Back pain can be debilitating, and most people have experienced it at some point in their lives. It can be hard to know when back pain is concerning or when you can take care of it at home. “Back pain is really generalized, and many different things can cause back pain, the most common being muscular pain,” explains Gbolabo Sokunbi, MD, a spine surgeon at HSS.
For starters, there are different areas of the back and spine that can be affected by pain and inflammation. “The spine is split up into different portions — the cervical spine, which is your neck; the thoracic spine, which is your upper back; your low back/lumbar spine; and then your sacral/coccyx area, which connects to the pelvis,” says Dr. Sokunbi. Your pain may have different qualities and symptoms depending on where in the back you feel it. “Symptoms could include burning, numbness, tingling, spasms, stiffness and weakness in surrounding areas,” among others, Dr. Sokunbi explains.
As you age, degenerative conditions such as arthritis can contribute to back pain. Sometimes, things like stress fractures or conditions affecting the bones, such as osteoporosis, can be the culprit. And other times, in more serious cases, issues with the nerves and spinal cord can cause problems that result in back pain. But usually, your muscles, ligaments, joints and overall spinal alignment are the culprits.
Back pain that is caused by a sprain or strain can be taken care of at home. “Believe it or not, most of the time, if you do nothing, back pain gets better over the course of several days or weeks,” Dr. Sokunbi says. The best thing you can do is rest your back and incorporate some light stretching into your daily routine.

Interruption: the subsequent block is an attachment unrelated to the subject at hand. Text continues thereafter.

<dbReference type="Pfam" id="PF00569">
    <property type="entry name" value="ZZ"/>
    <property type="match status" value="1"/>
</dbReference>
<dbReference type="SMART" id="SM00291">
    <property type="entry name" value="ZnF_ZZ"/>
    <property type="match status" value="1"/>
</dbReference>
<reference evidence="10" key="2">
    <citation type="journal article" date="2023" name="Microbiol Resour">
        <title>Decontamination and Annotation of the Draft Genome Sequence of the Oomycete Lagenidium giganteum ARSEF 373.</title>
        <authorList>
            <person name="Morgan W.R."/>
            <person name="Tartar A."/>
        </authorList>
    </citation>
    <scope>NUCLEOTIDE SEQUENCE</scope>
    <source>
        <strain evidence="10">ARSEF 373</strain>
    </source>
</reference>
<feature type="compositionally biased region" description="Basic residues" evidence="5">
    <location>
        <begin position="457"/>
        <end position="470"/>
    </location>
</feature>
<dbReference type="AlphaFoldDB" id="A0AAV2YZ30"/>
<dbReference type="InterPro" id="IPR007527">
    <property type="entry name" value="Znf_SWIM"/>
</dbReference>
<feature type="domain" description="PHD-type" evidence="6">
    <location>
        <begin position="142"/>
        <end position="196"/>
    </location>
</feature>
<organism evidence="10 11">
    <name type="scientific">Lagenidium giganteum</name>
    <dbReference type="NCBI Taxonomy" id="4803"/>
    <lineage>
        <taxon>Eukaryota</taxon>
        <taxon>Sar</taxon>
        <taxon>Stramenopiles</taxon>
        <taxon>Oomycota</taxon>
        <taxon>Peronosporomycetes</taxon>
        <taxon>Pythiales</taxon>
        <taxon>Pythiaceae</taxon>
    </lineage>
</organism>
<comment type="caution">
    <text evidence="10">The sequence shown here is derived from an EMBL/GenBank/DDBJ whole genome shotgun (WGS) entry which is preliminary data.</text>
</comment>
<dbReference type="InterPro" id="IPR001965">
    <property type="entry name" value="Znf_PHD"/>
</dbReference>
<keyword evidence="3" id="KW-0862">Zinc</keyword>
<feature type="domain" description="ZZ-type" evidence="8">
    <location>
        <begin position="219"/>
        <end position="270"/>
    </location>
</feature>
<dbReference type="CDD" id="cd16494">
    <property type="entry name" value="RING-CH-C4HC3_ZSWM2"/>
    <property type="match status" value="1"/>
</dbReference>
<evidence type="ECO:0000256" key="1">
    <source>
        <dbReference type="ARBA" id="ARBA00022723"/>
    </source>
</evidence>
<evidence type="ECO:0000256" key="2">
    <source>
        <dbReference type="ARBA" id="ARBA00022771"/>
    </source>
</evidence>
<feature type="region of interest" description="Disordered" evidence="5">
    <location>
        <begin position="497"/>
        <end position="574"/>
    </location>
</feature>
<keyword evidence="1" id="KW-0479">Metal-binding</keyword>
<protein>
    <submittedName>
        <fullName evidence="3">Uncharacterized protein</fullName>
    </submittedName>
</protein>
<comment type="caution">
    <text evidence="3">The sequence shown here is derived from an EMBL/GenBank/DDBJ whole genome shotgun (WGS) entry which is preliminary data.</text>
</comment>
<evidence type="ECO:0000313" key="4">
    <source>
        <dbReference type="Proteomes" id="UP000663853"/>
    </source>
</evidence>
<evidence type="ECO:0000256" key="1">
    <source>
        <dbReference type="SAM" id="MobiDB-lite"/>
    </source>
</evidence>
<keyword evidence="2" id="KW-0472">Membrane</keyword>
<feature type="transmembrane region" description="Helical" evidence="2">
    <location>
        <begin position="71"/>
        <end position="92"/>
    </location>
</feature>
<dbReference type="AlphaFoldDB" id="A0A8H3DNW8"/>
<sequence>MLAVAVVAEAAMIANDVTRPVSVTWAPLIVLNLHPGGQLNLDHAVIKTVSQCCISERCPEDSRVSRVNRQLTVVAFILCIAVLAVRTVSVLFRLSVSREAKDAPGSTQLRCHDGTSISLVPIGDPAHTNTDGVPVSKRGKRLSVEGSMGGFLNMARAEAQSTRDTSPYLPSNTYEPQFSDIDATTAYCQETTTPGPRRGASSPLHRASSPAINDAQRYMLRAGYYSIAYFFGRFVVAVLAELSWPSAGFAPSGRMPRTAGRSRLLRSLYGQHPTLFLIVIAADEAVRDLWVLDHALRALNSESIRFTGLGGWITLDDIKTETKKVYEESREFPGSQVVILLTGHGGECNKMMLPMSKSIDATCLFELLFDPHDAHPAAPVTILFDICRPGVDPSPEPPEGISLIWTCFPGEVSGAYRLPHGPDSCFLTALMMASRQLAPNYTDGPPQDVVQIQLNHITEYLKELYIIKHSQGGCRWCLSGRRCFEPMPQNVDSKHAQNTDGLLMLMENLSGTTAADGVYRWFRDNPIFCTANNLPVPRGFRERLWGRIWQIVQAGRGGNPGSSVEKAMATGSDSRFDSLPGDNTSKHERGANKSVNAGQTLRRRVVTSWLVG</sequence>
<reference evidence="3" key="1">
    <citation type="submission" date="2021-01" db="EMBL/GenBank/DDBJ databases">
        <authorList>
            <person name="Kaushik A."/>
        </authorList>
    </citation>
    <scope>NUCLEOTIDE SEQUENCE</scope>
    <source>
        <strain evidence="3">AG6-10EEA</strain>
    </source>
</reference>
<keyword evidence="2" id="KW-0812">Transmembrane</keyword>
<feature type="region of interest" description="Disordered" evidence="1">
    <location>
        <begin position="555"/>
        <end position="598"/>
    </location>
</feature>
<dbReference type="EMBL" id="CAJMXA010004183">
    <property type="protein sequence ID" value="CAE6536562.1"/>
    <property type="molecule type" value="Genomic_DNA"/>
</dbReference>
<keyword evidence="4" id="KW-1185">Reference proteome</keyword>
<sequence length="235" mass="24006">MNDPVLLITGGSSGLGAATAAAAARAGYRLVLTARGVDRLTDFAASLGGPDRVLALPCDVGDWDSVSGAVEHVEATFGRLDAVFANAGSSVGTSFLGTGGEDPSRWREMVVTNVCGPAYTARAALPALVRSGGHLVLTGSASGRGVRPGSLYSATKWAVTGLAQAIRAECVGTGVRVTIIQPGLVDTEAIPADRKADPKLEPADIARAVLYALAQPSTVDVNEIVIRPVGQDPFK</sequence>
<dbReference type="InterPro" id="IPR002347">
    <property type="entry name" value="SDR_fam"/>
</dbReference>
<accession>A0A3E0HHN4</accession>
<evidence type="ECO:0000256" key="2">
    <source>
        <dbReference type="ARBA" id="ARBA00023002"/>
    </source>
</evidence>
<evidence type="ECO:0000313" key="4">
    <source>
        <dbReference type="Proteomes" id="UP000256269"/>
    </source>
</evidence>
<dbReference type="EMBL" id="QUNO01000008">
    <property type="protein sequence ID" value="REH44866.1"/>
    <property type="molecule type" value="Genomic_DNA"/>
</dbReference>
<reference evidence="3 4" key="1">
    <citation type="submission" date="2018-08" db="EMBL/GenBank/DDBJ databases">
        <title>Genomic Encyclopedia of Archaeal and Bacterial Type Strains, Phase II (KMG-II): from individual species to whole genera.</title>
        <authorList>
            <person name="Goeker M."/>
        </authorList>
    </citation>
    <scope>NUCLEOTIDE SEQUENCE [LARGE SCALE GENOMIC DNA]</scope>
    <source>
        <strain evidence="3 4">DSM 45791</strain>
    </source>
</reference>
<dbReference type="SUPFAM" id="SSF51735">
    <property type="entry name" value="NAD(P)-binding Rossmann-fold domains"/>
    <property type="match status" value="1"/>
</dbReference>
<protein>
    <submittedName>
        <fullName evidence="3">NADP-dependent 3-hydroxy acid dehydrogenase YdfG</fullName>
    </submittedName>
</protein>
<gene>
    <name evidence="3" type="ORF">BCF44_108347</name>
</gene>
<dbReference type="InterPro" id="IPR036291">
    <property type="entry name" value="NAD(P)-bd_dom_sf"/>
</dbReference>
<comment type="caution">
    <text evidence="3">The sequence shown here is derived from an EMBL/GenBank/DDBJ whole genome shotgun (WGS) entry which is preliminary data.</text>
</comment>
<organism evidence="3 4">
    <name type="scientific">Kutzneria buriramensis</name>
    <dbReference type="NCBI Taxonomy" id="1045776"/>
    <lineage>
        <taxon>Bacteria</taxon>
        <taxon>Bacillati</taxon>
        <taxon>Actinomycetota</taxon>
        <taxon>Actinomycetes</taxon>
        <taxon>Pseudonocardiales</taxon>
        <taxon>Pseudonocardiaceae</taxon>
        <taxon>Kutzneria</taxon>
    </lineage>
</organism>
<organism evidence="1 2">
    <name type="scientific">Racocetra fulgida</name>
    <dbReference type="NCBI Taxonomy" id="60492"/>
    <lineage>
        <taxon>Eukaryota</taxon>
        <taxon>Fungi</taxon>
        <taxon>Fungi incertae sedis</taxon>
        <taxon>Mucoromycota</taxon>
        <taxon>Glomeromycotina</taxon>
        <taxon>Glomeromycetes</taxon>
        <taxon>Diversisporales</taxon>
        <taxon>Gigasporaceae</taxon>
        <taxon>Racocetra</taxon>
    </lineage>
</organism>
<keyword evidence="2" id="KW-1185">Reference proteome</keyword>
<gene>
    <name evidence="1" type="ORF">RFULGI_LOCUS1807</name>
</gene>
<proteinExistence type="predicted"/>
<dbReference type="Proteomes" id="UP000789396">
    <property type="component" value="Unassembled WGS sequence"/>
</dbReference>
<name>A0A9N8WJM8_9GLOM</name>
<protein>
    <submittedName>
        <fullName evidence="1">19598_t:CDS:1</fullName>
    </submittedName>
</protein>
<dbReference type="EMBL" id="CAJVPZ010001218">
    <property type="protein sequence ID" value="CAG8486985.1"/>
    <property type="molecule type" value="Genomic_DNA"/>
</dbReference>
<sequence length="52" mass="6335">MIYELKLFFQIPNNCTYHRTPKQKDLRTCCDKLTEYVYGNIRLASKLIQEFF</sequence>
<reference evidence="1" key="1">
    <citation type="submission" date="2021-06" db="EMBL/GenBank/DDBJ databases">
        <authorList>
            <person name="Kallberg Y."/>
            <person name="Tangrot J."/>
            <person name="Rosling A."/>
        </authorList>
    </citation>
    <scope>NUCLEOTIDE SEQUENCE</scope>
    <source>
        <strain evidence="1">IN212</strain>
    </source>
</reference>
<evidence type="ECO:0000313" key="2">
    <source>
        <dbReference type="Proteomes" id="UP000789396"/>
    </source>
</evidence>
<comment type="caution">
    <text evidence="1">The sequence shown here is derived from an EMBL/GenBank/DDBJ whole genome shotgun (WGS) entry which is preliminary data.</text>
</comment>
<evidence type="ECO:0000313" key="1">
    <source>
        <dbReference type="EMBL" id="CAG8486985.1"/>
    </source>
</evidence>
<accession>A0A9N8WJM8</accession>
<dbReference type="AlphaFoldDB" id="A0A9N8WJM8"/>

If you’re looking for some additional at-home remedies to try, “over-the-counter anti-inflammatory medications like Ibuprofen can help and, for some people, ice or heat,” Dr. Sokunbi adds.
If your pain improves using these home remedies, it’s safe to assume you won’t need additional care from a specialist, but it’s good to monitor your condition and note if your pain returns.
Other times, back pain can be a cause for concern. Some red flags are:
Dr. Sokunbi explains that some situations could be serious enough to go to the emergency department: “If you have the inability to urinate properly or incontinence of bowel or bladder, these would be serious red flags.” One of the other things doctors worry about is trauma or severe muscle weakness. If you start to trip over your foot or can’t lift your leg properly, this would be reason to seek emergency help.
It can be hard to know when to seek care from your primary care doctor versus when to see a specialist for back pain. For most people, your primary care doctor is a good place to start. “The primary care doctor is usually the provider that most people would touch base with first when they have symptoms that are not responding to home remedies,” Dr. Sokunbi says. From that point, they can assess with a history and physical exam and determine whether you need imaging studies to see what’s going on, or if you need a referral to a specialist such as a spine surgeon. In the vast majority of cases, treatment for spinal conditions can be initiated by physical therapists, primary-care doctors and non-operative spine experts. “Surgical intervention is typically considered a last resort after conservative management options have been exhausted. Once this has occurred, a referral to a surgeon is often provided,” he explains.
While there is not always a way to prevent back pain caused by more serious conditions, there are a few things you can do to prevent run-of-the-mill aches and issues. First is to “maintain a healthy weight and avoid nicotine products and smoking, as this has been shown to accelerate degeneration of spinal discs,” Dr. Sokunbi suggests. The tips below may also help.